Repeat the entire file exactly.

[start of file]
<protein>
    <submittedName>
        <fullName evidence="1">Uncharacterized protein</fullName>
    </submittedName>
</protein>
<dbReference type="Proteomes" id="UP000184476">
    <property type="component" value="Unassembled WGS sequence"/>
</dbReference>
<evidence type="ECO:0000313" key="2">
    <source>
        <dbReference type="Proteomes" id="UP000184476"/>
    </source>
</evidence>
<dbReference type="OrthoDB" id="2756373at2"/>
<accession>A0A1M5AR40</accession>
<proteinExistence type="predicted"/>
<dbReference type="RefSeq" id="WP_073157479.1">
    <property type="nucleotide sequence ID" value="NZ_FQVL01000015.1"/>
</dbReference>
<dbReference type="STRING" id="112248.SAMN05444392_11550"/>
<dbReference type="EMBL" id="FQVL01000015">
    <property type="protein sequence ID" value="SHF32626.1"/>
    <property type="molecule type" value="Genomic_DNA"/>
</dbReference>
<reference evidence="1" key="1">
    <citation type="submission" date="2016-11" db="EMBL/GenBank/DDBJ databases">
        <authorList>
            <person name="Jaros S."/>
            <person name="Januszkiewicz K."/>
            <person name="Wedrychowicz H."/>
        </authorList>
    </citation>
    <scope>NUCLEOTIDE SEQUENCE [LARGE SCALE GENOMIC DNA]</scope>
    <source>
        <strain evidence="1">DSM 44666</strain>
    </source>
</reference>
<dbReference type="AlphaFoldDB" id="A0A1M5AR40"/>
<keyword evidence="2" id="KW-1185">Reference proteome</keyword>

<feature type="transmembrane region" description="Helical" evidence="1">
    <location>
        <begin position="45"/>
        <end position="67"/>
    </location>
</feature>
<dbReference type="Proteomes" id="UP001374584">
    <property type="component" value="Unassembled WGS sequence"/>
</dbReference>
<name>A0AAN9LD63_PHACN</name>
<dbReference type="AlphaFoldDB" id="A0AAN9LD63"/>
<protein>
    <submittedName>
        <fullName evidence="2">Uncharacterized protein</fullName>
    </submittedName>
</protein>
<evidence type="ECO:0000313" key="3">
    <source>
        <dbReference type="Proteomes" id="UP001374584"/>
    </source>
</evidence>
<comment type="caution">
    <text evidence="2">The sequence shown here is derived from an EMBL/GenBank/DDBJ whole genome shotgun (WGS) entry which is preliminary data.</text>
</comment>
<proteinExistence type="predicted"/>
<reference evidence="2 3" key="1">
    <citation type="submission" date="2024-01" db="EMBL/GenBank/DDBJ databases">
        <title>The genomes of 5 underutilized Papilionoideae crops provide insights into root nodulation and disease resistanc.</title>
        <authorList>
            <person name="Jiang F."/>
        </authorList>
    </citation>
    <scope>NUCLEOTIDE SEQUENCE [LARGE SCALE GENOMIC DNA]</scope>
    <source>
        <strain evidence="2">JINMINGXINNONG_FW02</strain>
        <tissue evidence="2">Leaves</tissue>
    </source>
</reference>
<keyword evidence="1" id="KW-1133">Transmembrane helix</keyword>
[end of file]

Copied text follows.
<protein>
    <submittedName>
        <fullName evidence="1">Uncharacterized protein</fullName>
    </submittedName>
</protein>
<dbReference type="Proteomes" id="UP000184476">
    <property type="component" value="Unassembled WGS sequence"/>
</dbReference>
<evidence type="ECO:0000313" key="2">
    <source>
        <dbReference type="Proteomes" id="UP000184476"/>
    </source>
</evidence>
<dbReference type="OrthoDB" id="2756373at2"/>
<accession>A0A1M5AR40</accession>
<proteinExistence type="predicted"/>
<dbReference type="RefSeq" id="WP_073157479.1">
    <property type="nucleotide sequence ID" value="NZ_FQVL01000015.1"/>
</dbReference>
<dbReference type="STRING" id="112248.SAMN05444392_11550"/>
<dbReference type="EMBL" id="FQVL01000015">
    <property type="protein sequence ID" value="SHF32626.1"/>
    <property type="molecule type" value="Genomic_DNA"/>
</dbReference>
<reference evidence="1" key="1">
    <citation type="submission" date="2016-11" db="EMBL/GenBank/DDBJ databases">
        <authorList>
            <person name="Jaros S."/>
            <person name="Januszkiewicz K."/>
            <person name="Wedrychowicz H."/>
        </authorList>
    </citation>
    <scope>NUCLEOTIDE SEQUENCE [LARGE SCALE GENOMIC DNA]</scope>
    <source>
        <strain evidence="1">DSM 44666</strain>
    </source>
</reference>
<dbReference type="AlphaFoldDB" id="A0A1M5AR40"/>
<keyword evidence="2" id="KW-1185">Reference proteome</keyword>

<feature type="transmembrane region" description="Helical" evidence="1">
    <location>
        <begin position="45"/>
        <end position="67"/>
    </location>
</feature>
<dbReference type="Proteomes" id="UP001374584">
    <property type="component" value="Unassembled WGS sequence"/>
</dbReference>
<name>A0AAN9LD63_PHACN</name>
<dbReference type="AlphaFoldDB" id="A0AAN9LD63"/>
<protein>
    <submittedName>
        <fullName evidence="2">Uncharacterized protein</fullName>
    </submittedName>
</protein>
<evidence type="ECO:0000313" key="3">
    <source>
        <dbReference type="Proteomes" id="UP001374584"/>
    </source>
</evidence>
<comment type="caution">
    <text evidence="2">The sequence shown here is derived from an EMBL/GenBank/DDBJ whole genome shotgun (WGS) entry which is preliminary data.</text>
</comment>
<proteinExistence type="predicted"/>
<reference evidence="2 3" key="1">
    <citation type="submission" date="2024-01" db="EMBL/GenBank/DDBJ databases">
        <title>The genomes of 5 underutilized Papilionoideae crops provide insights into root nodulation and disease resistanc.</title>
        <authorList>
            <person name="Jiang F."/>
        </authorList>
    </citation>
    <scope>NUCLEOTIDE SEQUENCE [LARGE SCALE GENOMIC DNA]</scope>
    <source>
        <strain evidence="2">JINMINGXINNONG_FW02</strain>
        <tissue evidence="2">Leaves</tissue>
    </source>
</reference>
<keyword evidence="1" id="KW-1133">Transmembrane helix</keyword>